Prior to the fourteenth century diamonds were usually set into jewellery in their rough form, commonly an octahedral shape looking like two four-sided pyramids placed base to base and often with a beautifully bright lustre. This was because diamond’s supreme hardness meant that traditional polishing media such as emery would not work.
A breakthrough came in the jewellery-producing regions of what is now northern Italy when it was discovered that crushed diamond powder could be used as a medium for polishing diamonds. This works because diamond possesses a property called differential hardness meaning that it is harder in some directions than others. The crystals in the diamond powder are randomly orientated so some of them will always have the hardest direction outermost allowing the softer directions of another crystal to be polished. This meant the pointed top of the crystal could be polished away creating a flat surface or facet across the top of the stone; this is the table facet which is still present in a round brilliant cut today. The point at the base of the crystal would sometimes also be polished away to form a flat, reflective surface known as a culet.
Over time more facets were added, polishing away the four edges of the crystal so that the table facet was surrounded by eight angled facets on the top of the stone. This helped to minimise the risk of breakage as well as increasing the number of surfaces light could reflect from. As cutters realised that increased sparkle could be achieved by adding more facets to reflect light around the stone the cut developed into the Old Mine cut. This was cushion-shaped in outline (squarish with rounded edges) and both the upper (crown) and lower (pavilion) parts of the stone were covered in small triangular and kite-shaped facets. This remained the standard cut until developments in technology from the nineteenth century onwards.
The first major change came with the invention of mechanical bruting in the 1820s. This technique rotated two diamonds against each other to grind the girdles (the widest part of the stone joining the crown and pavilion) and form a round shape. For the first time diamonds could have their now-familiar round outline. These new round stones were known as Old European cuts and were like Old Mine cut stones apart from their outline.
In the early twentieth century the diamond saw was invented. This allowed rough diamonds to be sawn down into smaller pieces prior to shaping. Before this the only way to separate the rough crystals was cleaving and this could only happen in certain directions (planes of relative weakness in the crystal structure). Sawing meant that a typical octahedral crystal could be separated into two parts, allowing two stones (one larger than the other) to be cut from it. This development was significant because it allowed more efficient use to be made of the material cutters received and meant more smaller stones became available for use in jewellery. Also, more attention could be paid to the quality of the cut instead of just how much weight could be retained from the original crystal.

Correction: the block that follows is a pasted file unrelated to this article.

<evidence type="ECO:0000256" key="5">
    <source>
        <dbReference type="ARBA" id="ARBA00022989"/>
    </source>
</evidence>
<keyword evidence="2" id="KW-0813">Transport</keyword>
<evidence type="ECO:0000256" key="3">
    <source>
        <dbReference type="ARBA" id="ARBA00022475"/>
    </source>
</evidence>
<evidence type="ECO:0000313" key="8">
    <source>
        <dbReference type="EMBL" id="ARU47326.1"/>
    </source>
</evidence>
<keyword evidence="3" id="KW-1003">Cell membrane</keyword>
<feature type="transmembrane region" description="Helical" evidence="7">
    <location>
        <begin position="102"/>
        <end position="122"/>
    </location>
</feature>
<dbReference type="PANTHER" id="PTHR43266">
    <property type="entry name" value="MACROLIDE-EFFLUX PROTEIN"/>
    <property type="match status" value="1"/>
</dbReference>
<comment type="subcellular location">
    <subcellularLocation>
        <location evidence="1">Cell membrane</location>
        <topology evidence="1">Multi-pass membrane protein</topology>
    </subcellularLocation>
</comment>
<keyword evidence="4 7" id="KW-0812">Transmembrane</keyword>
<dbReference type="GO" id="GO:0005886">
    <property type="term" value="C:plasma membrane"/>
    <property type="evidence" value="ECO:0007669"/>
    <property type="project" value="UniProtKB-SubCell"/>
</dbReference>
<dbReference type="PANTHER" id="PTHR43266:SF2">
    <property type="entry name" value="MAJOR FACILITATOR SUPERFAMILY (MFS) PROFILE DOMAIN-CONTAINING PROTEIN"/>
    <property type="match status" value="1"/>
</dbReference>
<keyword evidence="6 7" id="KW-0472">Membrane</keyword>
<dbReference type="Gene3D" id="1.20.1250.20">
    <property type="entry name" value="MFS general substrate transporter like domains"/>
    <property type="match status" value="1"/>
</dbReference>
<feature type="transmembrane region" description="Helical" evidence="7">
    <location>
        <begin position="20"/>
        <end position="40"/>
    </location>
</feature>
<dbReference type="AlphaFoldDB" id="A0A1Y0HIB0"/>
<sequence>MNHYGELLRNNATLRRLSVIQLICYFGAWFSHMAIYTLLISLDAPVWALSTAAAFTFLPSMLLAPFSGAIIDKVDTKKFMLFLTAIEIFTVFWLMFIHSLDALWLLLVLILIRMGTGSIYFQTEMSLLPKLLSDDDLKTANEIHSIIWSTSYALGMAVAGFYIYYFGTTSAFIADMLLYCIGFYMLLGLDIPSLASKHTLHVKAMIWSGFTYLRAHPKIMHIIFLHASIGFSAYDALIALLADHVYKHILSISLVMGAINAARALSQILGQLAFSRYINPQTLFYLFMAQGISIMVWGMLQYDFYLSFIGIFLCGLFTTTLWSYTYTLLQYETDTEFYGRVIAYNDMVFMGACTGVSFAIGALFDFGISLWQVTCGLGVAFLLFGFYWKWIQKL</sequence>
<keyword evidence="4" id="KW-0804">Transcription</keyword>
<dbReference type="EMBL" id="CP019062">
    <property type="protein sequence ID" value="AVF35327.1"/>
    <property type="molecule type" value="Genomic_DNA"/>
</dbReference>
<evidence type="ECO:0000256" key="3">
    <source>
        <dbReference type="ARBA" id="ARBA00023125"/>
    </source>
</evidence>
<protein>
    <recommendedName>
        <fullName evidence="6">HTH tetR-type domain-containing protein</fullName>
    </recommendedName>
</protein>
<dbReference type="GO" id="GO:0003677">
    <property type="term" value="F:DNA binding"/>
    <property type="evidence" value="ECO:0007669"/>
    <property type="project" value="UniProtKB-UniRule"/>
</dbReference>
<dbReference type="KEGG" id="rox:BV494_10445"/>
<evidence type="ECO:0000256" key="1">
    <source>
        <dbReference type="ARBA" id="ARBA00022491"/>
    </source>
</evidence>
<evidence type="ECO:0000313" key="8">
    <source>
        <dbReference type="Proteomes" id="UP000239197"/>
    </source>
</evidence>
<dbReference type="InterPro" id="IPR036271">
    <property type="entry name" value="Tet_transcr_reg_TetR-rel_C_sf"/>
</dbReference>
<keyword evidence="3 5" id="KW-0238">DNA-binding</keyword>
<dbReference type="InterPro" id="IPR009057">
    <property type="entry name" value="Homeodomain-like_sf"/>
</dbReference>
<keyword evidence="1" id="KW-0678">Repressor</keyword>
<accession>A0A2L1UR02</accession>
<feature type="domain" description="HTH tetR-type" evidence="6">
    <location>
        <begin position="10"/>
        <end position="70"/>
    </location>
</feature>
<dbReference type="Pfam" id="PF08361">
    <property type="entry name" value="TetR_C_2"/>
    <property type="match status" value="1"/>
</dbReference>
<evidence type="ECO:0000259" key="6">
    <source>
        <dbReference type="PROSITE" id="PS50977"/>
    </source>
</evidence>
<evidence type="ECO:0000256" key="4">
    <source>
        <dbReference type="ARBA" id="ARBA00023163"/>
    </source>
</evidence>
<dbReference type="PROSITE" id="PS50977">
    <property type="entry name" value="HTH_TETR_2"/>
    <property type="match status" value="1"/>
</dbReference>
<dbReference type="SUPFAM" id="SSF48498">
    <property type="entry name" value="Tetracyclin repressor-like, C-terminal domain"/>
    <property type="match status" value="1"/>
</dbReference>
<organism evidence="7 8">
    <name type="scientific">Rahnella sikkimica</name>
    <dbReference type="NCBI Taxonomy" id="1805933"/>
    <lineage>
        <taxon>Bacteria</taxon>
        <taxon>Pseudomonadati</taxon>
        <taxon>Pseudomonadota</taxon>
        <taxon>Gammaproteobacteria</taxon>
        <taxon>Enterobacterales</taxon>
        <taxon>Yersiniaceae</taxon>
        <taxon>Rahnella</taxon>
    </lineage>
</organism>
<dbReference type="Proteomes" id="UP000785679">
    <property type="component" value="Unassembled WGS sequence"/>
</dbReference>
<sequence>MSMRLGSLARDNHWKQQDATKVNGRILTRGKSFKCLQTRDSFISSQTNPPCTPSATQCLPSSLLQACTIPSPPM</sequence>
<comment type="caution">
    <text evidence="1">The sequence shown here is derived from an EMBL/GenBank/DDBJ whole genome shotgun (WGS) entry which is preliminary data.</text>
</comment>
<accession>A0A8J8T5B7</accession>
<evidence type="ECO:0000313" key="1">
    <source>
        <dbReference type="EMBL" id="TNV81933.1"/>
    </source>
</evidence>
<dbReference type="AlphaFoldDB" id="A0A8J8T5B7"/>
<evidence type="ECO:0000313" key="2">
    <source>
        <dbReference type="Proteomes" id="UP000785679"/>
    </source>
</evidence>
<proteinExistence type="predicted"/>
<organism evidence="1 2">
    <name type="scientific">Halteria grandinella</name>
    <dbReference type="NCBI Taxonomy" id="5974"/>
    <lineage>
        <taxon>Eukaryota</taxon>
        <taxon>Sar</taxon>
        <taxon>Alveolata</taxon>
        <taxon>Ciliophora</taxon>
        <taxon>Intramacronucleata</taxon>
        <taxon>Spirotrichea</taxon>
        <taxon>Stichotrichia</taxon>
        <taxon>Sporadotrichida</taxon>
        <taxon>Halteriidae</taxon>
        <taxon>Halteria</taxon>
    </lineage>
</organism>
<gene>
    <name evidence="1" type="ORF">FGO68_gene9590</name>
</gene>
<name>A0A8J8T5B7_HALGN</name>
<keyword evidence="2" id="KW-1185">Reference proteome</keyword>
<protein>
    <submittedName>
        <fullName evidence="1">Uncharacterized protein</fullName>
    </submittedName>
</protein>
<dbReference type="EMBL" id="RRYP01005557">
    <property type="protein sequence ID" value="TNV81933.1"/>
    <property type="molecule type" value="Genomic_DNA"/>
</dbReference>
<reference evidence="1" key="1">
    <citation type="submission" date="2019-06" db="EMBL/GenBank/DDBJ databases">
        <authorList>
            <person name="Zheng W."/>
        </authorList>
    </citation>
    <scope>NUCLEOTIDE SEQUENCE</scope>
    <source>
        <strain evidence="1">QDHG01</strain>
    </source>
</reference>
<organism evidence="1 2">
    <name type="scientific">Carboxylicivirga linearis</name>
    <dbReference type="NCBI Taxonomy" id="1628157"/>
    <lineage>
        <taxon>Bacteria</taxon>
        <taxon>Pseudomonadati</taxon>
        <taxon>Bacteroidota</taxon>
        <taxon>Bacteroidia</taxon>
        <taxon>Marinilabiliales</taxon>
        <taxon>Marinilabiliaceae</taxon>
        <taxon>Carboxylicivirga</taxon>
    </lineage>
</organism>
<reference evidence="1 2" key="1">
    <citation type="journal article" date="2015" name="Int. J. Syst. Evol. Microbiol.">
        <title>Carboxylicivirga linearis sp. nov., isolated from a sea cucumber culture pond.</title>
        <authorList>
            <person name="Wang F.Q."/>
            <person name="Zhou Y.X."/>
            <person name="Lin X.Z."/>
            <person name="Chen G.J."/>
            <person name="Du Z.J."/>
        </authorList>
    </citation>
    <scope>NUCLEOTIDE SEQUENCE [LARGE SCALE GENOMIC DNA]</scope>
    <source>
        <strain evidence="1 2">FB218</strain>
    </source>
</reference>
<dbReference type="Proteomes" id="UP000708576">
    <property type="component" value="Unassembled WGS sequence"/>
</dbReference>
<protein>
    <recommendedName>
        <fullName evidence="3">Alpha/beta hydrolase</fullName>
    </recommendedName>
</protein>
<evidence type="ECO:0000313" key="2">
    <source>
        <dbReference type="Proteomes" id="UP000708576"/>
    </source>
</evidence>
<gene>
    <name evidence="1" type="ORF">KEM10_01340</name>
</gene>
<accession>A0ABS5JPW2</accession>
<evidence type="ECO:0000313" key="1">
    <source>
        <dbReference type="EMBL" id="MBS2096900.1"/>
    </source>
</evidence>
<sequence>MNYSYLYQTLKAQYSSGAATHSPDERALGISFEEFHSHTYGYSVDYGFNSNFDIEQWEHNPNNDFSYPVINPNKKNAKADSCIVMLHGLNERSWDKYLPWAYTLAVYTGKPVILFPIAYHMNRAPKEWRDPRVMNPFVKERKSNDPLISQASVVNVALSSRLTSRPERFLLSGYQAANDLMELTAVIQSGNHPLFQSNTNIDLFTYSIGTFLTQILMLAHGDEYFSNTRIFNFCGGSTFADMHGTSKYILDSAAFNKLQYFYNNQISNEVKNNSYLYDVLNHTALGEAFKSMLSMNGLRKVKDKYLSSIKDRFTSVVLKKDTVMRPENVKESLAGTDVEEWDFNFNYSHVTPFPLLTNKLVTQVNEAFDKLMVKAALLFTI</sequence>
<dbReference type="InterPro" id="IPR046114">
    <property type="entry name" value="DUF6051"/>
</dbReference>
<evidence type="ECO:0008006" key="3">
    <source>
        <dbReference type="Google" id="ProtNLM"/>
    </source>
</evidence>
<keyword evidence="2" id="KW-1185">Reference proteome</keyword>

The images above show the development from an old cut (left), through a transitional old brilliant cut with additional precision(centre, middle stone) to a modern round brilliant cut (right).
From this point on work went into perfecting the angles and proportions that would produce the best return of brilliance and fire from the diamond. Pioneers like Marcel Tolkowsky applied scientific methods and mathematical thinking to the problem. Tolkowsky’s work is still the basis of the so-called (although not by him) ‘ideal’ round brilliant cut. Stones cut to these proportions have larger table facets, shallower crowns and no culet. The angles that the crown and pavilion meet the girdle are very particular; the intent is to produce total internal reflection where light that enters the diamond though the crown is reflected off the pavilion facets and back out through the crown. This is what produces brilliance; the return of white light by the diamond.
With a few tweaks and minor adjustments this is the modern round brilliant cut. Most diamonds now diverge very little from this pattern although some brands have developed their own variations with additional facets or slightly different facet patterns. The work that has taken place over centuries, and the last 200 years in particular, has refined the shape and pattern of the round brilliant cut to produce the best balance of brilliance and fire, making the most beautiful, sparkling diamond.